4 innovative companies creating energy in interesting ways

04 September 2015 | Sophie Gackowski

While solar panels and wind turbines are well-known solutions today, there are always new and more sustainable ways to create power. The modern innovator's motto is that "Energy is everywhere". From using body heat on the London underground to heat British homes, to turning your pooch's poop into odourless methane, research is leading us to ever-more sensible – and yet sometimes unusual – ways of creating energy. Here are our favourites.

1. Sustainable Dance Club

Photography © 2011 Sustainable Dance Club

Photography © 2011 Sustainable Dance Club

What if you could help the environment simply by dancing? It sounds far out, but at Club Watt in Rotterdam, the Netherlands, you can do just that. It's just one of dozens of worldwide venues now utilising the novel creations of Sustainable Dance Club, the world's first ever company to use kinetic energy to fuel your night out.

Converting the movements of partygoers into electricity (via an internal generator triggered by the floor's flexing modules), the dancefloor then uses that power for its LED disco lights. So the more you party, the better the party gets: it's a truly interactive experience. And the future's set for more: the company is now branching out into all manner of pedestrian areas, including airports, train stations, shopping centres and sporting arenas. We've no doubt they'll make a UK appearance soon.

2. Ubiquitous Energy

Photography © 2015 Ubiquitous Energy

Photography © 2015 Ubiquitous Energy

Harnessing the sun's energy is nothing new, but what about ClearView Power? Ubiquitous Energy are the frontrunners in the future of solar cells, which have – to date – been largely relegated to the realms of your roof due to aesthetic purposes. Having created the world's first truly transparent solar technology, the company are now bringing solar power to digital signage, windows and mobile devices.

Their current aim? To extend a smartphone's battery life in an eco-friendly way. Their current product? A breakthrough film that covers displays – without disrupting clarity, and without affecting performance. Just 1/1000th of a millimetre thick (get your head around that!), it's non-toxic and low-cost to boot. The technology transmits up to 90% of light visible to the human eye, while absorbing and converting ultraviolet and near-infrared. This then powers the device and extends its battery life between charges.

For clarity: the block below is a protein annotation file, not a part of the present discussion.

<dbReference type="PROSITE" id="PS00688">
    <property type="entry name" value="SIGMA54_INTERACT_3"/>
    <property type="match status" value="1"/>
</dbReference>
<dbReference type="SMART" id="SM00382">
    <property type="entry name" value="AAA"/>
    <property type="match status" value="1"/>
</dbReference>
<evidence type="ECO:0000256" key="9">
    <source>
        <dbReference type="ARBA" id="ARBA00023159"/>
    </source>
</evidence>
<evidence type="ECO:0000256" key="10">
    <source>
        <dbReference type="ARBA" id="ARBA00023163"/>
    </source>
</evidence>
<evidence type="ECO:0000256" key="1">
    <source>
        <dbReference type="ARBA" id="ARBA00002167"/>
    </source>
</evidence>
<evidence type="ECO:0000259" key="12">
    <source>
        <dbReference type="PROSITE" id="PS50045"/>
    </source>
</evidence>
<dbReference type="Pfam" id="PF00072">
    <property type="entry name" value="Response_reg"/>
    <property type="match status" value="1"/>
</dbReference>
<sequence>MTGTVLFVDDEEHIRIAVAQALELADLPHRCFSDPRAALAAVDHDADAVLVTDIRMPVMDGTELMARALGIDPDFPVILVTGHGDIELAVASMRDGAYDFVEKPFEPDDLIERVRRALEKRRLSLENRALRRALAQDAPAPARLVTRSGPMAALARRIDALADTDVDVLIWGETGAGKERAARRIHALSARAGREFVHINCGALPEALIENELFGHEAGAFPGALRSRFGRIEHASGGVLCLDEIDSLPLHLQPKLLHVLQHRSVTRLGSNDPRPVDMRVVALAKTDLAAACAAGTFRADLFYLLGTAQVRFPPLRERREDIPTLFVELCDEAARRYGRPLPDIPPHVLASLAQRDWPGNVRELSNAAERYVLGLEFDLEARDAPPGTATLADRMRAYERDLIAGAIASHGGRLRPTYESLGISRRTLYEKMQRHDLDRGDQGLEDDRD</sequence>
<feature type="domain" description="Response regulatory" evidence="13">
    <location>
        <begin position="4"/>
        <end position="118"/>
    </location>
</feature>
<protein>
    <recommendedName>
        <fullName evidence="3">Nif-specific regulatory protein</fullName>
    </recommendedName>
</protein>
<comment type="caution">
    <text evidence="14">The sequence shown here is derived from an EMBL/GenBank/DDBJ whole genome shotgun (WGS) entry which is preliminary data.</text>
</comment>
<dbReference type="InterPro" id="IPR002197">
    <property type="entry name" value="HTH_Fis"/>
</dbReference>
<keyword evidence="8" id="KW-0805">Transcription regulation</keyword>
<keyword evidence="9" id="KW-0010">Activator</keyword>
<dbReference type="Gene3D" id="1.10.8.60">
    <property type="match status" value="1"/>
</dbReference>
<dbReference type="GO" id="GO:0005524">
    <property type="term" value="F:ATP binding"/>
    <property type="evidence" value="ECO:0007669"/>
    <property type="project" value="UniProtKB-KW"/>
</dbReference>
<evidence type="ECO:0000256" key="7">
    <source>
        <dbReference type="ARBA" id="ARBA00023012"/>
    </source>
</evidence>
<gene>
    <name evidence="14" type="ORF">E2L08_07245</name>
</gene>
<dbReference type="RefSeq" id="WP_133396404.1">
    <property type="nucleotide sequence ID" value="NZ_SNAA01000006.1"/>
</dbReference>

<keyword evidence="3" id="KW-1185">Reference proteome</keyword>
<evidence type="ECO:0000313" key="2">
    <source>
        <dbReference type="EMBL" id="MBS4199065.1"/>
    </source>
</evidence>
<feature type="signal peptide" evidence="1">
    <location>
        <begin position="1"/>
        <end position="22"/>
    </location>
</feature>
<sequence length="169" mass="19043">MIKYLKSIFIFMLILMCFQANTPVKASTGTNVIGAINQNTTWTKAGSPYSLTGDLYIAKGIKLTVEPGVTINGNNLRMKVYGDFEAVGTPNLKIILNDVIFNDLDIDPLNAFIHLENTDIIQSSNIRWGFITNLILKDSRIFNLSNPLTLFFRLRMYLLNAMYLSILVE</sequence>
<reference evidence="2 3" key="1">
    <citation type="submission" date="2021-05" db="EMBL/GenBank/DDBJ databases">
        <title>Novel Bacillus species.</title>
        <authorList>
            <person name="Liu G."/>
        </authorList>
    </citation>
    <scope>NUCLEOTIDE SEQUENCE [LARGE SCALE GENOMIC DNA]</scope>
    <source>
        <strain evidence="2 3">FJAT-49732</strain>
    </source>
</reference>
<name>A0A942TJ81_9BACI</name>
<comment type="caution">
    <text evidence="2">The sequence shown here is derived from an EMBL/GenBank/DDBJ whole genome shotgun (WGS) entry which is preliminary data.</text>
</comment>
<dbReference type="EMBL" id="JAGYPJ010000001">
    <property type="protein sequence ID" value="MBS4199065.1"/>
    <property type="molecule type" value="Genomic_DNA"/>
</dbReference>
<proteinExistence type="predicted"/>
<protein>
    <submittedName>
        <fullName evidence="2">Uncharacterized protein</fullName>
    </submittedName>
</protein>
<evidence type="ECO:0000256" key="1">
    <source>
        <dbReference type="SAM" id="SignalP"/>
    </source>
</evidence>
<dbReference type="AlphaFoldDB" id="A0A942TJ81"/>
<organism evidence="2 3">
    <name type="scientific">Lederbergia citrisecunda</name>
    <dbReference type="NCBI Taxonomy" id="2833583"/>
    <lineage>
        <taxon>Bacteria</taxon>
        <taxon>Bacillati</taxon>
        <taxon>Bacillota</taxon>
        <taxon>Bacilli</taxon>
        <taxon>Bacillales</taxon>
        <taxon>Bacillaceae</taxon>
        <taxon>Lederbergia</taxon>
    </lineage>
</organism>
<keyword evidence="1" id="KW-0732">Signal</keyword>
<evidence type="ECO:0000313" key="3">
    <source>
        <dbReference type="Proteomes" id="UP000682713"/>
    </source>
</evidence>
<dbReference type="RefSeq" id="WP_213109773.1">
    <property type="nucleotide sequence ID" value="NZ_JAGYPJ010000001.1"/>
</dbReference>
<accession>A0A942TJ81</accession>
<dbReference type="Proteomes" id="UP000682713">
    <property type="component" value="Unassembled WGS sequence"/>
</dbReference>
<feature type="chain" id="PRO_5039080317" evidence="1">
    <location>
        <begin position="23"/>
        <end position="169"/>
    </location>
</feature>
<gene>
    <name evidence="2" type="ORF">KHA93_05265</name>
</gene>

3. SolePower

Photography © 2015 SolePower

Photography © 2015 SolePower

There's nothing worse than expecting a phone call outside, only to realise you have 1% battery; worse still, that your smartphone's given up the ghost. Scrabbling around train stations for plug sockets isn't much fun, and if you're camping – well, tough luck. But imagine you had a secret – not up your sleeve, but in your shoe. SolePower have developed a means of generating power by walking, simply by placing their cut-to-fit insole into your footwear of choice.

Water resistant, all-weather and with a life of three years (when walking up to five miles a day), the insoles store power created in an external PowerPac. The PowerPac itself is also waterproof, and can be popped in a fabric holster that can then be attached to your shoe. You should have enough power to fully charge a smartphone after a couple of miles, and when you do need to recharge, you simply hook the device up via USB.

4. Organic Transit - Elf

Photography © 2015 Organic Transit

Photography © 2015 Organic Transit

Transport is one of the most impactful factors when it comes to pollution and climate change. There's no way around it: the way we travel is going to have to change dramatically in upcoming years. If you want zero carbon emissions and complete independence from fossil fuels now, simply say hello to Elf: a pedal/solar hybrid vehicle from Organic Transit, that's powered in part by you, and in part by the sun.

Equipped with a 100W solar panel, the standard model reaches 30mph, and its 750W electric motor can transport you around 15 miles without any pedalling required. When you get home, it needs just 2.5 hours hooked up to an electrical outlet, or seven hours in the sun to be fully recharged. There's also the 2FR and 2FR LIMO models, which seat two or more people. They come in a range of funky colours, and are priced from £3,500.

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